Here's How Much Weight You Can Safely Lose In A Month

Mary WroblewskiUpdated: Jan. 23, 2023 2:59 pm EST1,334

Who needs visions of sugar plums dancing in your head when you can revel in something much more relational? Take your pick: visions of a slimmed-down version of yourself lounging near a hotel pool during a "girls' weekend," dancing in a tight dress at your best friend's wedding, or kicking up white sand on a Caribbean beach.

Visions like these always seem to shave 10 or 15 pounds from your frame, which can be one enticing picture. But, since you have about one month to make this picture a reality, it seems fair for the sugar plums in your head to stop frolicking long enough to ask: just how much weight can you safely lose in a month? The question carries a sense of hopefulness — and maybe a touch of naivety.  All your adult life, you've heard health experts and laymen alike parrot the words of the Mayo Clinic: weight loss takes time, effort, and commitment.

But they're usually referring to long-term weight loss. As much as you'd love to lose weight and keep it off, you make no bones about the fact that, like a destination wedding, you have a destination weight goal. Time's a-wastin'. So while you may be short on time, you're long on effort and commitment. And just look around: with all the crash diets, liquid diets, and quasi-starvation diets that so fascinate the internet, certainly, there must be a way to safely drop 10 pounds or more in a month's time.

Weight loss math doesn't lie

Your assumption is partially right. If you really try, you can lose 10 pounds or more in one month. People do it all the time. But the odds of you doing so safely and for the long term aren't very good. Consider: some of the country's foremost health experts recommend a weight drop of 1 or 2 pounds a week, for a total of between 4 and 8 pounds a month, tops. These experts include those at the Centers for Disease Control and Prevention, the American Heart Association, the Mayo Clinic, and health publications such as Healthline and Medical News Today.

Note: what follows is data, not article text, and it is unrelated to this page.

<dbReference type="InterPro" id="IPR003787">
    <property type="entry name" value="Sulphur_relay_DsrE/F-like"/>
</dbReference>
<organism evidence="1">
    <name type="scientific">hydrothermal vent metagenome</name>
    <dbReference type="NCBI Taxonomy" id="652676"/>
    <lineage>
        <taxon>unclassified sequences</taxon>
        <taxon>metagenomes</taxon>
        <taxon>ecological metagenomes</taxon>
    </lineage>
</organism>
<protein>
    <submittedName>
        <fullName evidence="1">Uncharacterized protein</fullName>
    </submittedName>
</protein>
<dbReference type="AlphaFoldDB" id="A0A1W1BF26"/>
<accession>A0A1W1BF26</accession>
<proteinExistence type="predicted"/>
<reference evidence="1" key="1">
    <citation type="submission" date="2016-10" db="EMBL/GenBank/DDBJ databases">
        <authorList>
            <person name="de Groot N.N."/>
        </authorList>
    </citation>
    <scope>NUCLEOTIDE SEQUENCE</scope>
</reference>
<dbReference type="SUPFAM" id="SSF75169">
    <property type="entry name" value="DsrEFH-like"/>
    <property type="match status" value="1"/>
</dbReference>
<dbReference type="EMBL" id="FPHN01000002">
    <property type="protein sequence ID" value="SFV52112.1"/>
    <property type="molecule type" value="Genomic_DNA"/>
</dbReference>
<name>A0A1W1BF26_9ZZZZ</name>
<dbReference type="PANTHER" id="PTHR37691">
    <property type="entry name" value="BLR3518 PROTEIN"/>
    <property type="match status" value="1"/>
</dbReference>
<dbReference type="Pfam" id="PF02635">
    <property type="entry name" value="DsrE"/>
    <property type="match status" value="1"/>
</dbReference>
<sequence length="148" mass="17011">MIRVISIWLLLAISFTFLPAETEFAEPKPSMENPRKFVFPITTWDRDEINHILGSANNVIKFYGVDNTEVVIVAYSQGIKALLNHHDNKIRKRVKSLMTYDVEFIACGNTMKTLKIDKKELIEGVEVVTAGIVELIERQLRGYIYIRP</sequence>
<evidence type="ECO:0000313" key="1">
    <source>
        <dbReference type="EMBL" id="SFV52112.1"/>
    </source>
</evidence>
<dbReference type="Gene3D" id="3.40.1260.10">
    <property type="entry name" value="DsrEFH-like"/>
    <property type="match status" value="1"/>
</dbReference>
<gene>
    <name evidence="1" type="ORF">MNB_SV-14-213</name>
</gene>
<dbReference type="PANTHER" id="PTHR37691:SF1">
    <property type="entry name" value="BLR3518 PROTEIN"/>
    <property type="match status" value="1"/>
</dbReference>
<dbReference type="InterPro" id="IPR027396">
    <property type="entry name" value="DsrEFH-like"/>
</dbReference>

You may prefer to view the challenge one pound at a time. Healthline notes that 1 pound equals 3,500 calories. So if you decide that you want to lose up to 1 pound a week (or 4 pounds a month), you must cut about 500 calories a day from your daily diet, the Mayo Clinic says. 

Remember that this is a general rule of thumb; actual numbers are bound to differ depending on your total weight loss goal, your health, and how active you are. Still, to put it in perspective, the Academy of Nutrition and Dietetics recommends that adult women consume between 1,600 and 2,200 calories per day. Men need more, between 2,000 and 3,200 calories per day. No matter which totals you look at it, 500 calories represent a significant portion of a daily caloric intake.

Slow and steady wins the weight loss race

The problem with dropping too much weight too quickly (meaning 8 pounds or more a month) is that it "sabotages your metabolism," EatingWell says. Not only were you likely to have "engaged in unhealthy behaviors," but you probably compromised your body's ability to effectively lose weight in the future. Namely, if you don't consume enough calories, your body may start burning muscle to compensate. It could go into what's known as "starvation mode," where it "burns both fat and muscle for fuel," Women's Health says.

Knowing what you know about weight loss and how much weight you can safely lose in a month, you can hopefully extend your weight loss schedule. There really are no meaningful shortcuts. As the Mayo Clinic says, "The foundation of successful weight loss remains a healthy, calorie-controlled diet combined with increased physical activity. For successful, long-term weight loss, you must make permanent changes in your lifestyle and health habits."

To start, the clinic suggests asking yourself some introspective questions, such as ... Am I really motivated to lose weight — not just for the sake of my appearance but also for my health? Do I have the ability to make better food choices? How can I become more physically active during the day? Maybe then you can fully embrace visions of those sugar plums. They're actually a good source of calcium, potassium, and vitamin C — and biting into one will cost you only 30 calories.